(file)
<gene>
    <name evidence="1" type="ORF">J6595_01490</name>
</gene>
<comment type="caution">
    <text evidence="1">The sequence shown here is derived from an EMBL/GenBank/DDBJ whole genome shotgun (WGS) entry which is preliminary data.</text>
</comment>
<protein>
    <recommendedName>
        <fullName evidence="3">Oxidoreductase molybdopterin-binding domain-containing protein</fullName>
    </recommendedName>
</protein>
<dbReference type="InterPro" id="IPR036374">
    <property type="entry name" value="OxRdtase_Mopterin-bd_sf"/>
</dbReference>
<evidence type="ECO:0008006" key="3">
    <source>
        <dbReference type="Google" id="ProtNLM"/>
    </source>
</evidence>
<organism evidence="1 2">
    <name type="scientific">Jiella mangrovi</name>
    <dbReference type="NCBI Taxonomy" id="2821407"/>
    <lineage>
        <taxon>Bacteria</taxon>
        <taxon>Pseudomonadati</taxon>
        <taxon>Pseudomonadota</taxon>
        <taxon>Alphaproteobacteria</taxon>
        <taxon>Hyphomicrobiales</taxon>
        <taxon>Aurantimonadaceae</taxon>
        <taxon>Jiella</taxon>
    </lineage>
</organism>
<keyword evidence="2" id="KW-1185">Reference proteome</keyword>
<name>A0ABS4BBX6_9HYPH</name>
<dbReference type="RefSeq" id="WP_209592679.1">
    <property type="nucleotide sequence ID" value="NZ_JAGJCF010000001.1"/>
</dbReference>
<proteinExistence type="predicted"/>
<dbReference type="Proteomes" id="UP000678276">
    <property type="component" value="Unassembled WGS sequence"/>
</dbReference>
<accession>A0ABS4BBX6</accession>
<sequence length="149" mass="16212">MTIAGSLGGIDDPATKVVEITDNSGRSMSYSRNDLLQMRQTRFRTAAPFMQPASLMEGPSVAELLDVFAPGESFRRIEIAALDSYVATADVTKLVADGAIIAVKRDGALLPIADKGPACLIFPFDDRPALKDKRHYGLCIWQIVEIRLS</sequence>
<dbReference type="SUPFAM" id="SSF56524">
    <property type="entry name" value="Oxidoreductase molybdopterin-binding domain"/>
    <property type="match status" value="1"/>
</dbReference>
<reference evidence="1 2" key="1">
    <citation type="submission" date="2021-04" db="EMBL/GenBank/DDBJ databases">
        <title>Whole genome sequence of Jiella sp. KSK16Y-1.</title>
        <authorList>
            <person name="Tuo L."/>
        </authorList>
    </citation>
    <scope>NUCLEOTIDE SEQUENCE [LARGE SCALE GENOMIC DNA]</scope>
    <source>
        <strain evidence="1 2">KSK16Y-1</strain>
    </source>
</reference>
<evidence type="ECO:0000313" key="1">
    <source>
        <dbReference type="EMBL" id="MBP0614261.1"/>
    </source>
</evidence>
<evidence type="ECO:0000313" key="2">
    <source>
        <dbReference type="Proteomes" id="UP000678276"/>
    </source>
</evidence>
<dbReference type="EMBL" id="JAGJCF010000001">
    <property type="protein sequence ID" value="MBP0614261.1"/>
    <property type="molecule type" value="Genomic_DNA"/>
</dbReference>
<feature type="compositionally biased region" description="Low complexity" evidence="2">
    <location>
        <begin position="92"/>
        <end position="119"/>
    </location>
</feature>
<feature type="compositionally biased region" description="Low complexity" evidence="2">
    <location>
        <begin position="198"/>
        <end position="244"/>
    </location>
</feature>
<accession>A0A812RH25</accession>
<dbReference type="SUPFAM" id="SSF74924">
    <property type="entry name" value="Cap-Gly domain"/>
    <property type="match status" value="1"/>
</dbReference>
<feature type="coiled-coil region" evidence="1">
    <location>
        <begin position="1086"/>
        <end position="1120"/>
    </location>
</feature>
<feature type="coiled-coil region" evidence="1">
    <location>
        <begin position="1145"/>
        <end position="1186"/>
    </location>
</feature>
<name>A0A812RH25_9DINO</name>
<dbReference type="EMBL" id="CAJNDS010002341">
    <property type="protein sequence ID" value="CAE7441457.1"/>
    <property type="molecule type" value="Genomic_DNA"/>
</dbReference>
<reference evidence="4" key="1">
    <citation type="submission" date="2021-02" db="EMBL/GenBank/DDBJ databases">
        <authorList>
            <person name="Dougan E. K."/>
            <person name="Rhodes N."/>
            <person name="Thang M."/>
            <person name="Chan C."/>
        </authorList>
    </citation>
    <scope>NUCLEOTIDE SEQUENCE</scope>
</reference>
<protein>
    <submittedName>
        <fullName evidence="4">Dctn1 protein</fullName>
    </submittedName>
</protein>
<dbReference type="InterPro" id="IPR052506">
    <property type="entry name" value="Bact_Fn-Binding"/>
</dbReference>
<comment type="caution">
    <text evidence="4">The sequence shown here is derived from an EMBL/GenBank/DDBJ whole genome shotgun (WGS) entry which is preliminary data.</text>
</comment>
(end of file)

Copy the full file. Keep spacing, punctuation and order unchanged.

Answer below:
<gene>
    <name evidence="1" type="ORF">J6595_01490</name>
</gene>
<comment type="caution">
    <text evidence="1">The sequence shown here is derived from an EMBL/GenBank/DDBJ whole genome shotgun (WGS) entry which is preliminary data.</text>
</comment>
<protein>
    <recommendedName>
        <fullName evidence="3">Oxidoreductase molybdopterin-binding domain-containing protein</fullName>
    </recommendedName>
</protein>
<dbReference type="InterPro" id="IPR036374">
    <property type="entry name" value="OxRdtase_Mopterin-bd_sf"/>
</dbReference>
<evidence type="ECO:0008006" key="3">
    <source>
        <dbReference type="Google" id="ProtNLM"/>
    </source>
</evidence>
<organism evidence="1 2">
    <name type="scientific">Jiella mangrovi</name>
    <dbReference type="NCBI Taxonomy" id="2821407"/>
    <lineage>
        <taxon>Bacteria</taxon>
        <taxon>Pseudomonadati</taxon>
        <taxon>Pseudomonadota</taxon>
        <taxon>Alphaproteobacteria</taxon>
        <taxon>Hyphomicrobiales</taxon>
        <taxon>Aurantimonadaceae</taxon>
        <taxon>Jiella</taxon>
    </lineage>
</organism>
<keyword evidence="2" id="KW-1185">Reference proteome</keyword>
<name>A0ABS4BBX6_9HYPH</name>
<dbReference type="RefSeq" id="WP_209592679.1">
    <property type="nucleotide sequence ID" value="NZ_JAGJCF010000001.1"/>
</dbReference>
<proteinExistence type="predicted"/>
<dbReference type="Proteomes" id="UP000678276">
    <property type="component" value="Unassembled WGS sequence"/>
</dbReference>
<accession>A0ABS4BBX6</accession>
<sequence length="149" mass="16212">MTIAGSLGGIDDPATKVVEITDNSGRSMSYSRNDLLQMRQTRFRTAAPFMQPASLMEGPSVAELLDVFAPGESFRRIEIAALDSYVATADVTKLVADGAIIAVKRDGALLPIADKGPACLIFPFDDRPALKDKRHYGLCIWQIVEIRLS</sequence>
<dbReference type="SUPFAM" id="SSF56524">
    <property type="entry name" value="Oxidoreductase molybdopterin-binding domain"/>
    <property type="match status" value="1"/>
</dbReference>
<reference evidence="1 2" key="1">
    <citation type="submission" date="2021-04" db="EMBL/GenBank/DDBJ databases">
        <title>Whole genome sequence of Jiella sp. KSK16Y-1.</title>
        <authorList>
            <person name="Tuo L."/>
        </authorList>
    </citation>
    <scope>NUCLEOTIDE SEQUENCE [LARGE SCALE GENOMIC DNA]</scope>
    <source>
        <strain evidence="1 2">KSK16Y-1</strain>
    </source>
</reference>
<evidence type="ECO:0000313" key="1">
    <source>
        <dbReference type="EMBL" id="MBP0614261.1"/>
    </source>
</evidence>
<evidence type="ECO:0000313" key="2">
    <source>
        <dbReference type="Proteomes" id="UP000678276"/>
    </source>
</evidence>
<dbReference type="EMBL" id="JAGJCF010000001">
    <property type="protein sequence ID" value="MBP0614261.1"/>
    <property type="molecule type" value="Genomic_DNA"/>
</dbReference>
<feature type="compositionally biased region" description="Low complexity" evidence="2">
    <location>
        <begin position="92"/>
        <end position="119"/>
    </location>
</feature>
<feature type="compositionally biased region" description="Low complexity" evidence="2">
    <location>
        <begin position="198"/>
        <end position="244"/>
    </location>
</feature>
<accession>A0A812RH25</accession>
<dbReference type="SUPFAM" id="SSF74924">
    <property type="entry name" value="Cap-Gly domain"/>
    <property type="match status" value="1"/>
</dbReference>
<feature type="coiled-coil region" evidence="1">
    <location>
        <begin position="1086"/>
        <end position="1120"/>
    </location>
</feature>
<feature type="coiled-coil region" evidence="1">
    <location>
        <begin position="1145"/>
        <end position="1186"/>
    </location>
</feature>
<name>A0A812RH25_9DINO</name>
<dbReference type="EMBL" id="CAJNDS010002341">
    <property type="protein sequence ID" value="CAE7441457.1"/>
    <property type="molecule type" value="Genomic_DNA"/>
</dbReference>
<reference evidence="4" key="1">
    <citation type="submission" date="2021-02" db="EMBL/GenBank/DDBJ databases">
        <authorList>
            <person name="Dougan E. K."/>
            <person name="Rhodes N."/>
            <person name="Thang M."/>
            <person name="Chan C."/>
        </authorList>
    </citation>
    <scope>NUCLEOTIDE SEQUENCE</scope>
</reference>
<protein>
    <submittedName>
        <fullName evidence="4">Dctn1 protein</fullName>
    </submittedName>
</protein>
<dbReference type="InterPro" id="IPR052506">
    <property type="entry name" value="Bact_Fn-Binding"/>
</dbReference>
<comment type="caution">
    <text evidence="4">The sequence shown here is derived from an EMBL/GenBank/DDBJ whole genome shotgun (WGS) entry which is preliminary data.</text>
</comment>